As far back as the 16th century, monks and peasants wandered the secluded Puster Valley fortressed by the icy mountains of the Tyrolean Alps in search of the glistening, silky homes of spiders and caterpillars. Gently plying away the gossamer material with fingertips or a small knife, they would take the cobwebs and transform them into…

Source: The Lost Art of Painting on Cobweb Canvases | Atlas Obscura


Scope's Blog

We continue to mark Disability Month with a blog about artist Frida Kahlo, an early 20th century artist whose work explored her feelings towards being disabled and how it affected her body as well as celebrating the life and culture of her native Mexico.

Sam Pugh, who is part of the Scope for Change campaign group and president of the Oxford Students’ Disability Community, writes about why Kahlo is her hero and why she should be remembered during Disability History Month.  

“I leave you my portrait so that you will have my presence all the days and nights that I am away from you.” – Frida Kahlo

There are few disabled people as loved and iconic as Frida Kahlo.

It is thought she was born with Spina Bifida, a congenital defect of the spinal cord, and as a child she contracted polio. She was severely injured as a teenager…

View original post 471 more words


“The past is a foreign country: they do things differently there.” L P Hartley The Go-Between

I’ve cropped and re-cropped this image in hopes you can put yourself right there on this path amid the fa…

Source: Who Sells The Pasts-That-Never-Were ~ Are We Seeing The Danger Signals? – Tish Farrell


An architectural and engineering marvel is silently standing within a public building in the old town of Graz. Completed in 1438 under the guidance of Holy Roman Emperor Frederick III, The Burg of Graz was expanded by Frederick’s son, Emperor Maximilian, from 1494-1500. When reopened, officials…

Source: The Stairs of Reconciliation – Graz, Austria | Atlas Obscura


remembrance_baby_t_shirt-re9d702f6f4b74f0a88d45426fefc8f33_j2nhu_700
Remembrance Baby T-Shirt (sold in all different sizes and styles)

by FirstNightDesign

The t-shirt contains the following verse from Laurence Binyon’s famous poem below the poppy image.

For the Fallen

They shall grow not old, as we that are left grow old:
Age shall not weary them, nor the years contemn.
At the going down of the sun and in the morning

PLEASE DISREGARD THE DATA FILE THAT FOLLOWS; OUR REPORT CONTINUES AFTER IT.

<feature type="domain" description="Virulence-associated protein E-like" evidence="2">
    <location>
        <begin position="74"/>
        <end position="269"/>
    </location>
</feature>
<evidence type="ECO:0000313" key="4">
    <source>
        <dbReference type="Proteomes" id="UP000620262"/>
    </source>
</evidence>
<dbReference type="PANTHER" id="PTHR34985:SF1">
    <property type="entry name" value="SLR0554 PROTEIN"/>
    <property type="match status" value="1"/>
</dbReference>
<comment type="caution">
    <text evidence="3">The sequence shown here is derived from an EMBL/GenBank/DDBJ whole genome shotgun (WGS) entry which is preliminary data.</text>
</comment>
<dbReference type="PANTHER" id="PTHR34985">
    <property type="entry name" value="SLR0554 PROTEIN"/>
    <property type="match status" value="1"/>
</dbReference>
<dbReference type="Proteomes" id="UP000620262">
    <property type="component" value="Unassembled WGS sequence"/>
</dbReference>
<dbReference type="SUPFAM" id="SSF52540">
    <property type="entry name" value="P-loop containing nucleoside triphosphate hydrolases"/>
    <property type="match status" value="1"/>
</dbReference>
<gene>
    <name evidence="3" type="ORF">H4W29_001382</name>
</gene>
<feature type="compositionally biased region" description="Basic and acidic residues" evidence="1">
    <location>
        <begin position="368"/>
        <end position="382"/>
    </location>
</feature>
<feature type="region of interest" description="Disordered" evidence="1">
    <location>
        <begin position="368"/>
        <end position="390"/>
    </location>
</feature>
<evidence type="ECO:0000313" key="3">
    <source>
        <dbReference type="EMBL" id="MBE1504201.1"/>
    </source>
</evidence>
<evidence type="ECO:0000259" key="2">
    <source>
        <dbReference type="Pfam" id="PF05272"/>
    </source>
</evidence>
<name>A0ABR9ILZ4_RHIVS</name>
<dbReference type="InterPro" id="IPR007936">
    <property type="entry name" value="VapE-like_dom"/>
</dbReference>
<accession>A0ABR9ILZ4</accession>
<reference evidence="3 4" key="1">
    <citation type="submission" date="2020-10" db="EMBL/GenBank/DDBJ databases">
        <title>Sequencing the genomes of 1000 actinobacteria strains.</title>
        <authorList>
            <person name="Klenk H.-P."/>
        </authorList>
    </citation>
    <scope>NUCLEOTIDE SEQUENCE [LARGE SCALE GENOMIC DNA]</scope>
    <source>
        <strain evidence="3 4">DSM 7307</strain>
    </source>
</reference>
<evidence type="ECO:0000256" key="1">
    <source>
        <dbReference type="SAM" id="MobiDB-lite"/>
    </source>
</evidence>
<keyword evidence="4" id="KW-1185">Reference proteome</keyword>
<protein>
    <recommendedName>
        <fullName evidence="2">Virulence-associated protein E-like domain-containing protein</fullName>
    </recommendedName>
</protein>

We will remember them.

Laurence Binyon (1869-1943)

Take care and keep laughing!

Sarah


With thanks to Olga for posting the link on Facebook and to James Osborne for writing it.

Special thanks to CBC Radio for an interview that resurrected this little-known story about the origins of Winnie-the-Pooh. Here’s a summary.    Winnie-the-Pooh was born in Canada! Well, sort of. I…

Source: Winnie-the-Pooh: The Forgotten Connection | jamesosbornenovels

Take care and keep laughing!

Sarah


Scotney Castle, Kent

Many of England’s historic buildings and monuments set an inspiring backdrop for mysterious tales of paranormal activity, their rich heritage feeding into narratives passed through generations. Thi…

Source: 7 Spooky Tales from England’s Haunted Castles | Heritage Calling

TRANSLATE

Award-Free Blog

About Me

about.me

Enter your email address to follow this blog and receive notifications of new posts by email.

Join 14,773 other followers

Archives

Categories

Artists 4 Peace

Twitter

FND on Twitter

Facebook

FND on Facebook

YesterdayAfter

© Sarah Vernon and First Night Design 2015. Unauthorized use and/or duplication of this material without express and written permission from this blog’s author and/or owner is strictly prohibited. Excerpts and links may be used, provided that full and clear credit is given to Sarah Vernon and First Night Design with appropriate and specific direction to the original content.

CineMuseFilms

Freelance Film Critic

Christine Parker Art Blog

Sharing my paintings

DukkeHus

The Novel

Susan Brazier Illustrations

Various Illustrations both previous and ongoing.

Wolves in London

Making stuff and pootling in the garden

SophiaRileyKobacker

it's all about the story, possums...

Art Bacchant

drunk on the arts

Professional Pin-Cushion in Makeup & Mittens

Loving yourself & Living with Scleroderma!

London Wlogger

Walking blogger exploring London's hidden gems, sights and history!

%d bloggers like this: